The filing fee will vary based on the type of dissolution certificate. The prices for the respective forms can be seen below –
|Short form||Long form|
|One extra page||$9||$9|
Each form costs $50 to be certified. The filing procedure typically takes 2-3 weeks. The state, on the other hand, provides accelerated services for a variety of needs: –
- Fees for the same day – $200
- Fees for within 24 hours – $100
- Fees within 1 hour – $1000
- Fees within 2 hours – $500
WHAT SHOULD I DO AFTER THE DISSOLUTION CERTIFICATE HAS BEEN OBTAINED?
Under Delaware law, a company has three years of life after it is dissolved. During this time, the corporation can issue notifications to claimants, complete the winding up process, and obtain tax clearance.
- After the dissolution, your corporation continues to exist only to complete certain last tasks known as “winding-up” the firm. It may be necessary to appoint one or more officers and/or directors to conduct the winding down. The following are examples of major winding up tasks under Delaware’s General Corporation Law (GCL): –
- Pursuing and defending suits, either civil, criminal or administrative
- Selling or transferring company property
- Clearing the corporation’s liabilities
- Distributing any leftover corporation assets to shareholders
- In terms of the last two items on the list, Delaware law is fairly clear: your corporation’s first responsibility is to discharge liabilities and obligations. This involves paying all business taxes and creditors, as well as settling or resolving all claims made against your organisation. The corporation may then distribute any residual assets to investors.
- All state taxes are not required to be remitted for dissolution filing, but they must be paid before franchise tax dues. If your corporation does business in Delaware, remember to check the “Out of Business” box and specify the final day of operation
Sending notices to claimants
- One critical step is to send notices to claimants, individuals, or organizations who have filed a claim against your corporation. Delaware law establishes the following precise standards for statements of such notices: –
- The statement must be in writing, either as a document or as a public notice in a newspaper, and include all reasonable information directed to the claimant.
- The postal address to which the claim must be submitted must be included in the statement.
- The deadline for receiving the claim from the claimant must be specified in the notification and must be no earlier than 60 days from the day the notice is delivered.
- The claim will be disallowed if it is not received by the deadline.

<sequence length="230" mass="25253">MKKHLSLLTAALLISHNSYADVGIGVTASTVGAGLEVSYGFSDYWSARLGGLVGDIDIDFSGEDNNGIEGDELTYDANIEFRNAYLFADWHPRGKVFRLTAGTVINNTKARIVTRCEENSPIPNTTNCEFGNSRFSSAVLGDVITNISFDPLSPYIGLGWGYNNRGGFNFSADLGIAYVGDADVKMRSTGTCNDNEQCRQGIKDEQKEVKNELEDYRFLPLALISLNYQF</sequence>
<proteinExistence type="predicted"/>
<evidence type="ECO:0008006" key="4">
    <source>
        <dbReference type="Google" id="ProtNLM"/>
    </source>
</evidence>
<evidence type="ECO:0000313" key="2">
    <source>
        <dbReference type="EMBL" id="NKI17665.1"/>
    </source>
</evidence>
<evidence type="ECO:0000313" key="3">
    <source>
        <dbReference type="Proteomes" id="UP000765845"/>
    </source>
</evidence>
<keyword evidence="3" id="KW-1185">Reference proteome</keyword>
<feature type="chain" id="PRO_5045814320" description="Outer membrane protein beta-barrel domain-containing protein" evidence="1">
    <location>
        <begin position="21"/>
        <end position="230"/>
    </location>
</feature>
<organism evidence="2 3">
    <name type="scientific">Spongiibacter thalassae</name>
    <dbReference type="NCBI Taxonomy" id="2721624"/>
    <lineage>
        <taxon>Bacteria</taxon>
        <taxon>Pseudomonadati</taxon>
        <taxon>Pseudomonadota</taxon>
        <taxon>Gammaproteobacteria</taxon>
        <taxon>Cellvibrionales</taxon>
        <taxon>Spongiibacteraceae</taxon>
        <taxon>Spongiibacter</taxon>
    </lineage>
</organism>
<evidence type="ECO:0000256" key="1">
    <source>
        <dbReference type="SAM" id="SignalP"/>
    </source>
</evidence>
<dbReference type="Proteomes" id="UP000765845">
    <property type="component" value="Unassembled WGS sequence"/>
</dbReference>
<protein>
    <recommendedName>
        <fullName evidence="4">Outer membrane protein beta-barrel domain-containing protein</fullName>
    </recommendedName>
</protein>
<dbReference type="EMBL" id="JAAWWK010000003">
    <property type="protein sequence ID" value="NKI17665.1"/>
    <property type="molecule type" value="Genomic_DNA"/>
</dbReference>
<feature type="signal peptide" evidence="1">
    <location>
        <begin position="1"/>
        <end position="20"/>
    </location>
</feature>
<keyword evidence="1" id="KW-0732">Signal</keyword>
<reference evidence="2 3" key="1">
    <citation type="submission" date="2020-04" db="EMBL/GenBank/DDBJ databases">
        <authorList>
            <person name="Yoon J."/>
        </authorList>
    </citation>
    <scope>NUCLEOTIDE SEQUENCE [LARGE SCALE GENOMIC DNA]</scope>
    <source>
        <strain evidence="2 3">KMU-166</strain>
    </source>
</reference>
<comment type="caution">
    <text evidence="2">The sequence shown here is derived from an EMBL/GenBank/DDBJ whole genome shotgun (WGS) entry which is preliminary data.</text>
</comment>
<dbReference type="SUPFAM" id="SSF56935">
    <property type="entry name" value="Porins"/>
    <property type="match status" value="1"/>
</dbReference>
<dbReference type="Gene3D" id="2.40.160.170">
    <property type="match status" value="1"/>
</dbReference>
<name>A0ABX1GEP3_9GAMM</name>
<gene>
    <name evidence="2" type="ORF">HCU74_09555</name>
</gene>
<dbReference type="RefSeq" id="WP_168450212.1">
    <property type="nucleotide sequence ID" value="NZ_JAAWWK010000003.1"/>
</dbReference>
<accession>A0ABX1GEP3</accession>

- The notification must include the entire amount of all distributions made to shareholders during the previous three years, up to the date of corporate dissolution.
- In certain cases, delivering notices to claimants helps reduce your company’s responsibility and safeguard assets for shareholder pay-out.
HOW DO I DISSOLVE A CORPORATION THAT HAS NOT ISSUED ANY SHARES OR CONDUCTED BUSINESS?
- A corporation that has not issued any shares or begun operations will be dissolved by the state of Delaware using a certificate signed by a majority of significant members.
- The certificate was submitted to the Secretary of Delaware by a majority of the incorporators or directors specified on the certificate of incorporation.
- The following information is necessary for the certificate:
Statements that are of the following:
- A statement that the corporation has not issued any shares and has not engaged in any commercial activity.
- A statement indicating the firm has begun operations but has not yet issued any shares, and that all obligations have been paid.
- A statement stating that the firm has not done business but has issued stock with stock certificates.
- The incorporation date as stated in the certificate of incorporation.
- A statement regarding no capital has been paid.
- A statement regarding all rights and franchises has been relinquished.
What is the time frame for dissolving a Delaware corporation?
Filings are typically handled in two to three weeks. For the costs, several levels of expedited processing—one hour, two hours, same day, and 24 hours—are available
What are the types of forms for the Certificate of Dissolution?
There are two types of forms for the Certificate of Dissolution, which are the short-form and the long-form. The usage of the forms will depend on a few factors, such as if your corporation has assets, have you paid the minimum amount of annual franchise taxes, and have you paid the franchise taxes and fees dues until the end of the year.
What steps should I take to reactivate my Delaware corporation?
To recover your Delaware corporation and restore it to good standing, you will need to file a certificate for renewal and revival of charter (renewal for a forfeited Delaware corporation)